The Tiger Temple is a popular tourist attraction, but it has attracted controversy ever since the first abandoned tiger cub was taken to the temple. Thai temples often become homes for unwanted or stray animals, notably dogs, but the temple of Wat Pa Luangta Bua Yannasampanno has become home to a number of tigers since the first abandoned tiger cub was taken in by the abbot of the wat in 1999.
Cruel or Not?
The Tiger Temple has faced numerous allegations that the tigers are sedated and claws and teeth are removed to ensure they are docile for the tourists who visit the temple. I have to admit that I’ve not yet visited the Tiger Temple so I can’t write from first hand experience. I offer some links here which may go some way in helping you to decide whether it’s a good idea to visit there or not. The photos accompanying this article come from two different sites dedicated to the temple.
Frequently Asked Questions
The Tiger Temple’s own website answers a number of frequently asked questions. Not surprisingly, they project a good image indicating that the temple is an important conservation and breeding project. This is further supported by another Tiger Temple website which has been written by a British couple, Karen and Alan Earp, who actually did voluntary work at the tiger sanctuary and are in a better position than most to offer comment. Karen Earp has worked with the RSPCA (Royal Society for Prevention of Cruelty to Animals) in Britain and refutes suggestions that the tigers are in anyway drugged or mistreated. The website is an excellent read and offers some very interesting information about the work at the sanctuary. There are also some revealing insights into daily life and living conditions for the monks and the tigers.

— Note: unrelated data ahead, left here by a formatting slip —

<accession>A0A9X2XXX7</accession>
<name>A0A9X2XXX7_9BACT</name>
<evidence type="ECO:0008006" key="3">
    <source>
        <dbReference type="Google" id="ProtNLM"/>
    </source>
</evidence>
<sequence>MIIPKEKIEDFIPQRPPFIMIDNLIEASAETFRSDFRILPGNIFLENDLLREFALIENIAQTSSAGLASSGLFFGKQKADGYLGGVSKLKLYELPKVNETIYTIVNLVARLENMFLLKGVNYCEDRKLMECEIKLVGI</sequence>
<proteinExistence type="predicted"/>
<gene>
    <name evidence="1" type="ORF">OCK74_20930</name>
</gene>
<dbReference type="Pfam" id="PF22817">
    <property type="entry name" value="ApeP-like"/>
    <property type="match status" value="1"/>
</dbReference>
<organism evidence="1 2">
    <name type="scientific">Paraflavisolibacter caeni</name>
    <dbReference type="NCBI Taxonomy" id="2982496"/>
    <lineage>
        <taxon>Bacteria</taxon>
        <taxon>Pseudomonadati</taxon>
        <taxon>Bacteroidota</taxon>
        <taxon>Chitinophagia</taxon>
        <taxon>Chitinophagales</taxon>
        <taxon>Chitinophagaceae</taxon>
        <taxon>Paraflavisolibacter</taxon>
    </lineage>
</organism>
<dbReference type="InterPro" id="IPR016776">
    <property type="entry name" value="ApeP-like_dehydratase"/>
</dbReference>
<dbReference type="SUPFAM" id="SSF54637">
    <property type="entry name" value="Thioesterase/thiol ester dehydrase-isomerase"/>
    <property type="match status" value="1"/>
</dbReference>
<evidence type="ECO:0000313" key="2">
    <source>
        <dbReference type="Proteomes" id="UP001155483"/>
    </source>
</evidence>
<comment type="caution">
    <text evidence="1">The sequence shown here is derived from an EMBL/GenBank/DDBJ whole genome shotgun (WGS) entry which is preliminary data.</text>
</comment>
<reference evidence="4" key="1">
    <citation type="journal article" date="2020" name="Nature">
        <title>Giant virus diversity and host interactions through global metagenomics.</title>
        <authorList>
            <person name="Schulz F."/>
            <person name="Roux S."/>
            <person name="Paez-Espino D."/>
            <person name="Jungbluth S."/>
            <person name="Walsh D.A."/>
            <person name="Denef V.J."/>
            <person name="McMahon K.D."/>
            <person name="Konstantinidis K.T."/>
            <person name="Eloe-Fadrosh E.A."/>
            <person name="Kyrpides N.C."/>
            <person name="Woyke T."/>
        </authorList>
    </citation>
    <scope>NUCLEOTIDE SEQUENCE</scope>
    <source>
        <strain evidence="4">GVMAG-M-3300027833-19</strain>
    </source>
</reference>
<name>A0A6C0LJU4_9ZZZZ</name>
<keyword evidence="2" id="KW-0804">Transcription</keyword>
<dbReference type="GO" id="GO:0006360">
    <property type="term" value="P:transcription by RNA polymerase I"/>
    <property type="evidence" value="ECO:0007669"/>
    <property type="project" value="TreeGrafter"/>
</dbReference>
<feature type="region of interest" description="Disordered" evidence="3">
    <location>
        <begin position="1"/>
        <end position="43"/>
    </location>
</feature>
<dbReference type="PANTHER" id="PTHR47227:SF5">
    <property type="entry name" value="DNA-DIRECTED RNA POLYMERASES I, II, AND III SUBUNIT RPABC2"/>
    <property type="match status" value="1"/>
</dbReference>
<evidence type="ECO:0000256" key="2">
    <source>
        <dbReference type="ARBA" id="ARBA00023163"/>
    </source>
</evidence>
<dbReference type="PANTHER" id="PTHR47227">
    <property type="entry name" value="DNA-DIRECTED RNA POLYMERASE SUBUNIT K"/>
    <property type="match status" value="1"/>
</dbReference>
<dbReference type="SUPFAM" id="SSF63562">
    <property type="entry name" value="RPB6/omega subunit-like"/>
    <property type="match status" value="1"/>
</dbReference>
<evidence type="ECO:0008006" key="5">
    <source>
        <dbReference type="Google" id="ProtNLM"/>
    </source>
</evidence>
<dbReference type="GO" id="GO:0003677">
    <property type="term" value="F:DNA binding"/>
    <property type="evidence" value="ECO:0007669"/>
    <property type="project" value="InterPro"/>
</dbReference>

From a personal viewpoint, I have nothing but admiration for Karen and Alan Earp and all the other volunteers at the tiger sanctuary. However, there are people out there who disagree with what the temple does. There is a thread here on the Lonely Planet Forum which gives opinions from those for and against the Tiger Temple.
How to Get There
The temple is located approximately 40 kilometres north-west of Kanchanaburi and probably the easiest and best way to get there is by booking on a tour. I’m not normally a huge fan of tour groups, but even I have to concede that there are times in Thailand when booking on a tour saves a lot of hassle. For those wishing to make their own way there, you are almost certain to come via Kanchanaburi. I would recommend visiting Kanchanaburi’s tourist information office located on Thanon Saeng Chuto (a few kilometres south of the train station, but close to the bus station).